However, when it became financially inconvenient to have the contraindication, Conceptus applied for and the FDA agreed to have this contraindication simply removed from the product labeling, and a warning implemented instead.  The FDA was just as complicit in this egregious conduct as was Conceptus, which based its action on greed in order to gain an edge over its only competitor at the time. "This FDA label decision will further strengthen our competitive advantage and leadership in the permanent birth control market, and we are pleased that we were able to secure it," said Mark Sieczkarek, president and chief executive officer of Conceptus. "The upgraded label change significantly diminishes the biggest competitive selling point of our competitor's hysteroscopic sterilization product against Essure, which was the nickel hypersensitivity contraindication. We will be aggressively marketing this IFU change to the OB/GYN community, and especially to those physician accounts that are trialing the competitor's product primarily because of potential nickel allergy in patients," said Mr. Sieczkarek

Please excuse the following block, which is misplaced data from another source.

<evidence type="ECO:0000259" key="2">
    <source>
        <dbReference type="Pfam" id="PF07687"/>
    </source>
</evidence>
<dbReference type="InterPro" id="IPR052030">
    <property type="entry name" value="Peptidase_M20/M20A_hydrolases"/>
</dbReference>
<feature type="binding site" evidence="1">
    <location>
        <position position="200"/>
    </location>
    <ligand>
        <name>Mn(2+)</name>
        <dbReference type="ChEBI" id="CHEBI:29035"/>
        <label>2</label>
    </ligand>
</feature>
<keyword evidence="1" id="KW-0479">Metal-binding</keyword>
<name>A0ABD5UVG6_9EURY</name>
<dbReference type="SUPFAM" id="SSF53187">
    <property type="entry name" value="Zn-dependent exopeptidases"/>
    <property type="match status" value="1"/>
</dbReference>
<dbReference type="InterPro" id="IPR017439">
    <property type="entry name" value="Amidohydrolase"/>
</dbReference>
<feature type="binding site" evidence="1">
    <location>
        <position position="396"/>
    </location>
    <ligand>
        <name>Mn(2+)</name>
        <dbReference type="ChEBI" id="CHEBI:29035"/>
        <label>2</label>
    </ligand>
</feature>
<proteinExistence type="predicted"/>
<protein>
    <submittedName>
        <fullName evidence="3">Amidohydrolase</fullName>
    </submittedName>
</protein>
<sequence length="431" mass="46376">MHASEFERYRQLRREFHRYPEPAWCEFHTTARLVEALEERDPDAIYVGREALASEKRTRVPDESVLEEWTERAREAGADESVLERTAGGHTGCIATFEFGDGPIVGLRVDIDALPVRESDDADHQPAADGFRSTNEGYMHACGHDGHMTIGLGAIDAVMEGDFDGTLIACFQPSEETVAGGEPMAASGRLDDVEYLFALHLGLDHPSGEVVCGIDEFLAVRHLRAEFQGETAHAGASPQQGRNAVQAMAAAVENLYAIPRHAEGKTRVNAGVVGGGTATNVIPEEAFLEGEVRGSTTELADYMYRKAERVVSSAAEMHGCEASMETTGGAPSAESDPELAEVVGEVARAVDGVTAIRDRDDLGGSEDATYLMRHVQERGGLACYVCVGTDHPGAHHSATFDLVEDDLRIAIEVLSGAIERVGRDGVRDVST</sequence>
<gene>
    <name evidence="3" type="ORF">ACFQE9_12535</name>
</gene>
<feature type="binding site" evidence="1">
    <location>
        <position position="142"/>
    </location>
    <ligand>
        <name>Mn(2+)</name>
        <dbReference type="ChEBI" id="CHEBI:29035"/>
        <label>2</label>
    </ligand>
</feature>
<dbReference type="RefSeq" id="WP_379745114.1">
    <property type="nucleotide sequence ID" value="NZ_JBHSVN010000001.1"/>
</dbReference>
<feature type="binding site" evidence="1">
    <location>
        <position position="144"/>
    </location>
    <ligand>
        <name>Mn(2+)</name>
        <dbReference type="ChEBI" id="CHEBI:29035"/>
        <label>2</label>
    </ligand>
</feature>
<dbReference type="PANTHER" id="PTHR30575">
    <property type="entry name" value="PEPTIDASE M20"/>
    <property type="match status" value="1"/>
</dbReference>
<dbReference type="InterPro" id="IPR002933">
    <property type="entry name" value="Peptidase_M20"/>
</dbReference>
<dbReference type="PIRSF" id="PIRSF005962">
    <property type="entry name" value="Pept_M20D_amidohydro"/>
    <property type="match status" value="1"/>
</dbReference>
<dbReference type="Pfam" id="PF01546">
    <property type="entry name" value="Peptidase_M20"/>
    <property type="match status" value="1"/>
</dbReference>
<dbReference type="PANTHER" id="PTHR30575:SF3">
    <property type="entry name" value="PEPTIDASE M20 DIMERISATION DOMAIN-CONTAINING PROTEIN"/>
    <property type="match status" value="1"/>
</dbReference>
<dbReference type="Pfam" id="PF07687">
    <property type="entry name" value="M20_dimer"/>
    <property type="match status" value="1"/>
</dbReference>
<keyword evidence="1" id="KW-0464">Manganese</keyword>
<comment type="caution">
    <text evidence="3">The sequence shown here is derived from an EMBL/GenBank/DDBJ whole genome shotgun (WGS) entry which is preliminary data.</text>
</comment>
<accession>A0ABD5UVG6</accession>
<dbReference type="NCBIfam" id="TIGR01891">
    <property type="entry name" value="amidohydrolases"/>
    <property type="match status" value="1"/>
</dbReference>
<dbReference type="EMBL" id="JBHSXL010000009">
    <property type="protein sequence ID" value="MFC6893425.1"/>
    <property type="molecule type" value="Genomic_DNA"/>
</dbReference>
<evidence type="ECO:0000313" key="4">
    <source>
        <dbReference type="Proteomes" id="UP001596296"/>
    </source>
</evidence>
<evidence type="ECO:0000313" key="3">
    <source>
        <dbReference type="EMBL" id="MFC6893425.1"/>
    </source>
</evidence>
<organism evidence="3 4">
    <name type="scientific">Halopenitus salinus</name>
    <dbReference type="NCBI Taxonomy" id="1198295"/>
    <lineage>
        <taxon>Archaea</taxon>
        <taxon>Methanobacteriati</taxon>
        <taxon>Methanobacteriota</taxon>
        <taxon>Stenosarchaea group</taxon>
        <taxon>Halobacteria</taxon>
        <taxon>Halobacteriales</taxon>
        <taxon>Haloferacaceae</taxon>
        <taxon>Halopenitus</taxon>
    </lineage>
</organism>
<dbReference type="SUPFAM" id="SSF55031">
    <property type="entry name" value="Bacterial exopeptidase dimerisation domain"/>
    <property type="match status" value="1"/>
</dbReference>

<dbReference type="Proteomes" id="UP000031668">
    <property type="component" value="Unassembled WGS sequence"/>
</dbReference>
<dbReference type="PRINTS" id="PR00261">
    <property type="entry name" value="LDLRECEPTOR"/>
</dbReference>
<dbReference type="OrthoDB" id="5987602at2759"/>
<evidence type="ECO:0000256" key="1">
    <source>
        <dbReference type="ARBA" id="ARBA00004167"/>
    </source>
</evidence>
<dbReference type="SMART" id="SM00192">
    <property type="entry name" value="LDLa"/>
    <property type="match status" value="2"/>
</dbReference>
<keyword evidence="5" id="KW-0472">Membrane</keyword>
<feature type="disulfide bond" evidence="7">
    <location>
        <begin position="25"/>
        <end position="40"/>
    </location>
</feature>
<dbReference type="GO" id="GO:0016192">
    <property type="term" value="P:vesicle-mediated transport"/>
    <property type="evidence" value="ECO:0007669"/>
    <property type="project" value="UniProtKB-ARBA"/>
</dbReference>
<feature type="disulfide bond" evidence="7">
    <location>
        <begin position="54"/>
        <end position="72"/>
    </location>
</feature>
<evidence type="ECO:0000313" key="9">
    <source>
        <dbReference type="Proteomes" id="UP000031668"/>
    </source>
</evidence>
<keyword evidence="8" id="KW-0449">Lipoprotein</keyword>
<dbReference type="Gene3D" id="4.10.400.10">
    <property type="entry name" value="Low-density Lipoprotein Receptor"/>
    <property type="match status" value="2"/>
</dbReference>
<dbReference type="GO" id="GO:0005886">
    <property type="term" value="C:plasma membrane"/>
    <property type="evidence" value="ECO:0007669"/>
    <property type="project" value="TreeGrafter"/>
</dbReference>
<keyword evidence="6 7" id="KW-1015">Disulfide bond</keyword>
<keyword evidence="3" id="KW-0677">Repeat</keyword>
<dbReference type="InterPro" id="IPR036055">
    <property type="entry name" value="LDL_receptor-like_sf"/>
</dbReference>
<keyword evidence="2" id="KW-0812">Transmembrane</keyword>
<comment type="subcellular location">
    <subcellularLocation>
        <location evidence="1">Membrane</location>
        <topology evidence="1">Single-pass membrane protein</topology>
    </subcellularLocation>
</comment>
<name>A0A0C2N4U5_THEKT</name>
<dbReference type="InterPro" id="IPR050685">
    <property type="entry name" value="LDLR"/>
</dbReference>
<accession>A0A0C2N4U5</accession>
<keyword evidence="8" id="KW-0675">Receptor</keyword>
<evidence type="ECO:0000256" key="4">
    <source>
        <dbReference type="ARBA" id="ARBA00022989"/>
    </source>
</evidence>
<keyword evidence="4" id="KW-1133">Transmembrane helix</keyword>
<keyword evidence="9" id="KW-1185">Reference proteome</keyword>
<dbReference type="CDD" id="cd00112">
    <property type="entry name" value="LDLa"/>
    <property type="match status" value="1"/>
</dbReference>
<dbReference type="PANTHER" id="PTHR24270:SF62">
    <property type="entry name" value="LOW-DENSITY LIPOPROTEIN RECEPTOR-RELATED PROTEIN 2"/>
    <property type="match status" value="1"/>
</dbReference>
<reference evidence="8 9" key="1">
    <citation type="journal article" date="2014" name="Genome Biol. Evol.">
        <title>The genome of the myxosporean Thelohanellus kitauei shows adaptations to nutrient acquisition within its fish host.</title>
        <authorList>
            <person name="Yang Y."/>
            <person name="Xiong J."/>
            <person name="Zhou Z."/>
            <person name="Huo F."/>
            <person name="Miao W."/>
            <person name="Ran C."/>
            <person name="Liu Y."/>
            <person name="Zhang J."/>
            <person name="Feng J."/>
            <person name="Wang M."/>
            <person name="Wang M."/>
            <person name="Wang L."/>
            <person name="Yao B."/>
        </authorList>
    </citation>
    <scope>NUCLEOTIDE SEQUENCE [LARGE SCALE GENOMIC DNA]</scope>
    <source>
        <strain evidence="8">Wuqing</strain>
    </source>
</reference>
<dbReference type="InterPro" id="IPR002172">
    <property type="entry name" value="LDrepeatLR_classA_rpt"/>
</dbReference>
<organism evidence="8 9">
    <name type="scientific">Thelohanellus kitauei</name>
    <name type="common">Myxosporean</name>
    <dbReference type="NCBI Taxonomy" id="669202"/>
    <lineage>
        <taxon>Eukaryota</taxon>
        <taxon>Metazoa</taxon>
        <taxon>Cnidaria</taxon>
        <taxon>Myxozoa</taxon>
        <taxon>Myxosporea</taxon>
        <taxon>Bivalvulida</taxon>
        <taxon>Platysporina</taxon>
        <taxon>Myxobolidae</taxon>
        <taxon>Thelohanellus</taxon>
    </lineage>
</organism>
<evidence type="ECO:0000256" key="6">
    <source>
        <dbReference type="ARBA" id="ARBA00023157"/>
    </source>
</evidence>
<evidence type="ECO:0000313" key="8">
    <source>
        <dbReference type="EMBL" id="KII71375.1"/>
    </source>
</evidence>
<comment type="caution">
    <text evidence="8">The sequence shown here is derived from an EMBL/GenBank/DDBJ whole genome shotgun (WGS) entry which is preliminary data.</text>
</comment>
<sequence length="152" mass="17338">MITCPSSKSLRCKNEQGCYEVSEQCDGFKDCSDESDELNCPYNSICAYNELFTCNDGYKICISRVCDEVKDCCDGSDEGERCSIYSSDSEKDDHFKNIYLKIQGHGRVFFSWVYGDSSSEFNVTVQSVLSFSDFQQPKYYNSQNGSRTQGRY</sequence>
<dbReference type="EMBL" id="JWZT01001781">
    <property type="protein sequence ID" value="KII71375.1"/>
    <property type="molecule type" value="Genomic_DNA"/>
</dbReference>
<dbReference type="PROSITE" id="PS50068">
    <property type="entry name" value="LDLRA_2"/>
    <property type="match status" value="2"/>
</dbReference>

Many physicians who have authored articles and ran clinical studies regarding Essure are actually highly paid spokespersons for Bayer.  Cindy Basinski, who was recently the  subject of a CNN report allegedly received over $150,000 in compensation from Bayer.  The CNN analysis of federal data, shows that from August 2013-December 2017, Bayer paid 11,850 doctors $2.5 million related to a controversial birth control for consulting fees and similar services.  It is inconceivable to believe  that none of these physicians had any conflicts of interests when highly recommending Essure as the best option for their patients. The conflicts of interests surrounding this device are many and varied.